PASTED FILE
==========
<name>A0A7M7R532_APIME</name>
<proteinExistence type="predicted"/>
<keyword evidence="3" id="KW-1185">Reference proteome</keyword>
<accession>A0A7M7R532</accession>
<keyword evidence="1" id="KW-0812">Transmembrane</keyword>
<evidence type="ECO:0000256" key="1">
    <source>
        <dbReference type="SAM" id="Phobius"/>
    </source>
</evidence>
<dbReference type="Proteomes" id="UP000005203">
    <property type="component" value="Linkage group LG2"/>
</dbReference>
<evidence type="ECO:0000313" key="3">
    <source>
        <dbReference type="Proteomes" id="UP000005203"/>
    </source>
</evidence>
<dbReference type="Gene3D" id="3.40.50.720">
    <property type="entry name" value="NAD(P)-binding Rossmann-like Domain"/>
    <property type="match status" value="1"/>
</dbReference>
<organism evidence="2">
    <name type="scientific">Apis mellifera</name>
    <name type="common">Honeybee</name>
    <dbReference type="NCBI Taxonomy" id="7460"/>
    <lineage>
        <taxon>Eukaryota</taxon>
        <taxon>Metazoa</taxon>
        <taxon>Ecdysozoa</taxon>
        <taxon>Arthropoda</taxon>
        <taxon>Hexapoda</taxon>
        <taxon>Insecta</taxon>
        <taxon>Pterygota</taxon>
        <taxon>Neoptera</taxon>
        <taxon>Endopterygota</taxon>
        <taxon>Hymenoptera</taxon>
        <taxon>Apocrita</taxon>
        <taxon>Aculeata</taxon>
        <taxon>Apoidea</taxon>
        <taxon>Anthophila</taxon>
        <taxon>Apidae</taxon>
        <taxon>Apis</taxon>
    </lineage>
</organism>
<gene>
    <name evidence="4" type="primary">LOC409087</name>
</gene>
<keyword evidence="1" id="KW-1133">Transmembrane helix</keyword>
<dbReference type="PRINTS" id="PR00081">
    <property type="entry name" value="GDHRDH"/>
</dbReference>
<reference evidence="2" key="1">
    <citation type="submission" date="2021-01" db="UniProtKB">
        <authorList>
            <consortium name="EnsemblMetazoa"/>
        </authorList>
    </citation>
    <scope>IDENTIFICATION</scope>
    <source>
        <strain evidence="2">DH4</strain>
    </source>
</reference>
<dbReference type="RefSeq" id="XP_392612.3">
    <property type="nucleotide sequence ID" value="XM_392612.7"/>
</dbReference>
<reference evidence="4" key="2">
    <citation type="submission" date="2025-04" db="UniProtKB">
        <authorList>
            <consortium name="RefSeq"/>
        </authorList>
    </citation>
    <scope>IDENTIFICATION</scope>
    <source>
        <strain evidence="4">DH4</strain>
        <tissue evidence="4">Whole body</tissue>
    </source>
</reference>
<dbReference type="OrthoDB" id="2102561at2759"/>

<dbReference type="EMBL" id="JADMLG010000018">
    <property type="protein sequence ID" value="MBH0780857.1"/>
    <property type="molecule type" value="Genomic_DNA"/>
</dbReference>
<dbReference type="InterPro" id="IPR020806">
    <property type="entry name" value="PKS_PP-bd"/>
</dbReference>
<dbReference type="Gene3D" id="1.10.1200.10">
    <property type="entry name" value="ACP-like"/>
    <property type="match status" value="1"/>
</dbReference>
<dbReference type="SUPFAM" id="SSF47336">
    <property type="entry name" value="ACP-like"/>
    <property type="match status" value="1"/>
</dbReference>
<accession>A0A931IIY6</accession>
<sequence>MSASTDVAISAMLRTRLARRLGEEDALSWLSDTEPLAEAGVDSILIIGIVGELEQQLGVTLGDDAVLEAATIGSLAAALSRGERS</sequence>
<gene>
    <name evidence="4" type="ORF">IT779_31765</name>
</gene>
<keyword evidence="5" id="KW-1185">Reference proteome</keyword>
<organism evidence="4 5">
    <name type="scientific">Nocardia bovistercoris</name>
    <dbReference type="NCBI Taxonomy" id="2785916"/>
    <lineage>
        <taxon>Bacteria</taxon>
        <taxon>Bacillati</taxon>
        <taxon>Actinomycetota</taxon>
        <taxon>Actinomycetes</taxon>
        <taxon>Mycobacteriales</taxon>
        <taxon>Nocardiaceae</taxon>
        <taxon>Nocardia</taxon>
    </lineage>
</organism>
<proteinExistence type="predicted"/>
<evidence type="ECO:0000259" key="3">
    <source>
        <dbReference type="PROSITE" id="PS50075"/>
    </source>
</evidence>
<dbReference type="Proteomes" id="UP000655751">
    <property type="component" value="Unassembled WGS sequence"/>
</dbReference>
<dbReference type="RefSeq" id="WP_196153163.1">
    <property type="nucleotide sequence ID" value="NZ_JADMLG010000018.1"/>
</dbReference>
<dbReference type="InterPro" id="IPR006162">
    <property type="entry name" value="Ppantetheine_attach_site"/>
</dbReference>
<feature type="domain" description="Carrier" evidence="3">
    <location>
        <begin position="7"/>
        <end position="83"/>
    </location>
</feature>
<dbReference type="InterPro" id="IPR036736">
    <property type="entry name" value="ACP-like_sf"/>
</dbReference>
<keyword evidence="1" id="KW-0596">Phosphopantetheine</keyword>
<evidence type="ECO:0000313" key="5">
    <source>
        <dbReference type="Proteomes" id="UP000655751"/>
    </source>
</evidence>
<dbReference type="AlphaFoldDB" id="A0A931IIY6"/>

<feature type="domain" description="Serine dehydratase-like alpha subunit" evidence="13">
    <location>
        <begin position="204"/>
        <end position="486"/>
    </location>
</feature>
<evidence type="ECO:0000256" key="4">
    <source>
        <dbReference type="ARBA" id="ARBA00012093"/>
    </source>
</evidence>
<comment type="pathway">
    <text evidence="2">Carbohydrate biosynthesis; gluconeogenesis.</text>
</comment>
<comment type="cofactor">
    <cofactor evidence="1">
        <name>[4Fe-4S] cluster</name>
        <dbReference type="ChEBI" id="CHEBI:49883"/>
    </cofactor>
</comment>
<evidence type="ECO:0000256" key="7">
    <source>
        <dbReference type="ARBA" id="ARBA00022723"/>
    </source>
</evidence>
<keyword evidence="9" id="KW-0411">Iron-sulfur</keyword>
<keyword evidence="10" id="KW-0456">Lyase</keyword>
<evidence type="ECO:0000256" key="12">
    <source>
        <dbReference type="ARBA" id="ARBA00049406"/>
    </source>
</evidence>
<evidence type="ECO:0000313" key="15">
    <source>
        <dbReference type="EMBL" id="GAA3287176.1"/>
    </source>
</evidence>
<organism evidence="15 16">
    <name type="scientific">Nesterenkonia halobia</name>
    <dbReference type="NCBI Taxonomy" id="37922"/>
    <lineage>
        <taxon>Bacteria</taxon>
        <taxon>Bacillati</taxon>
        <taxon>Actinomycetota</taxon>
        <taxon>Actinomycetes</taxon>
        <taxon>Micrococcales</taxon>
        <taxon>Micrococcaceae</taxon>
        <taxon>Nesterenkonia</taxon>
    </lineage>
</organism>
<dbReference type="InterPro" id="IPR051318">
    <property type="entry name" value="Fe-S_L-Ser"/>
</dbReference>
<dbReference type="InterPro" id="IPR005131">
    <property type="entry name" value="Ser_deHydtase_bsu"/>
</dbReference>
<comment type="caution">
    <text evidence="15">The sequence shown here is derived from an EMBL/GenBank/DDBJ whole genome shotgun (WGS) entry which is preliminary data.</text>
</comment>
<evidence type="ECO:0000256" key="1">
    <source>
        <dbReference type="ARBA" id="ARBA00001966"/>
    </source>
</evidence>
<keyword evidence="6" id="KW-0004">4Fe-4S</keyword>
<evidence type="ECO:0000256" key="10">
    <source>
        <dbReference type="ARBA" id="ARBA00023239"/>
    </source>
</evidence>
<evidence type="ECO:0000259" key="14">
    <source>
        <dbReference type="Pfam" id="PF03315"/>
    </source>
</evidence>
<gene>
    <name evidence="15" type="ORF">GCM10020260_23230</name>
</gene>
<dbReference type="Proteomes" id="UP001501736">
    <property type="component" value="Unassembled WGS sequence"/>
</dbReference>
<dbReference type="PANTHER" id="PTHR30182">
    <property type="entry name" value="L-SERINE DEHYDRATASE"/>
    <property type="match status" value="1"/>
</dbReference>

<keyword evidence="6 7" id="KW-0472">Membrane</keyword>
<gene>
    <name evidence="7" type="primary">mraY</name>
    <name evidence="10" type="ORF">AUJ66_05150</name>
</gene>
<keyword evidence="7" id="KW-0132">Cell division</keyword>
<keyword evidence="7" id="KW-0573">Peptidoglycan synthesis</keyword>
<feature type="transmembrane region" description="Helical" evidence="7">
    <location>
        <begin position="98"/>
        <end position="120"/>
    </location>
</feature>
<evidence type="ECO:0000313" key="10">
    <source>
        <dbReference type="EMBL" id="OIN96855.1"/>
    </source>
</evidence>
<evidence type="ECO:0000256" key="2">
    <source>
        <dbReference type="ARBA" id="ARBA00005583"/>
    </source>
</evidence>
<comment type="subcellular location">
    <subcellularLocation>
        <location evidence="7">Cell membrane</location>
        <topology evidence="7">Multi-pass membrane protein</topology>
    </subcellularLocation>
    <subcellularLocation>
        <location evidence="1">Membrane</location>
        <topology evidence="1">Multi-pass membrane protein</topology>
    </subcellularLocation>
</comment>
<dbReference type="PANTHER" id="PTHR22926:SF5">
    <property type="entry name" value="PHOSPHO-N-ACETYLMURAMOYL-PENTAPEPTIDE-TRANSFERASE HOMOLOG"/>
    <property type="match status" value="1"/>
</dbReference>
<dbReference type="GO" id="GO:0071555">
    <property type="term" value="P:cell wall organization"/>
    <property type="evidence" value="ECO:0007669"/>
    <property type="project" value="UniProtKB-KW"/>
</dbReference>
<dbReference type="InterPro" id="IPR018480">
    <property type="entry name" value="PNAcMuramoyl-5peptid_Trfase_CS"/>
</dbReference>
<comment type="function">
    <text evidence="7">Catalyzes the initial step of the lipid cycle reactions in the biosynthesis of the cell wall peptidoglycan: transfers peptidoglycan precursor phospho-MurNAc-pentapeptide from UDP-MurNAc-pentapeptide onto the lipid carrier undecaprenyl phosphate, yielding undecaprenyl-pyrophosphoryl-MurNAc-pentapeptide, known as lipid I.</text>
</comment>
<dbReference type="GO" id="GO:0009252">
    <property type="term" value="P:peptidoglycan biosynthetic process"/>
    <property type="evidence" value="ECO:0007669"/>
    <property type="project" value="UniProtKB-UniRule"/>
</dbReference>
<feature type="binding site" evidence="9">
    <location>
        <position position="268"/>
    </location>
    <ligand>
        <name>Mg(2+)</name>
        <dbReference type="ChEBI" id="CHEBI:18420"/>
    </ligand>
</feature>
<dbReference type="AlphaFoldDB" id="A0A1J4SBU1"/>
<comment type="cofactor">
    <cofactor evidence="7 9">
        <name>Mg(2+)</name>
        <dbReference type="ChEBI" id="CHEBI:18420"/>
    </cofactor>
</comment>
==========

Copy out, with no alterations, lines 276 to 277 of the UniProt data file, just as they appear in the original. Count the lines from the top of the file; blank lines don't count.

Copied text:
    <text evidence="7">Catalyzes the initial step of the lipid cycle reactions in the biosynthesis of the cell wall peptidoglycan: transfers peptidoglycan precursor phospho-MurNAc-pentapeptide from UDP-MurNAc-pentapeptide onto the lipid carrier undecaprenyl phosphate, yielding undecaprenyl-pyrophosphoryl-MurNAc-pentapeptide, known as lipid I.</text>
</comment>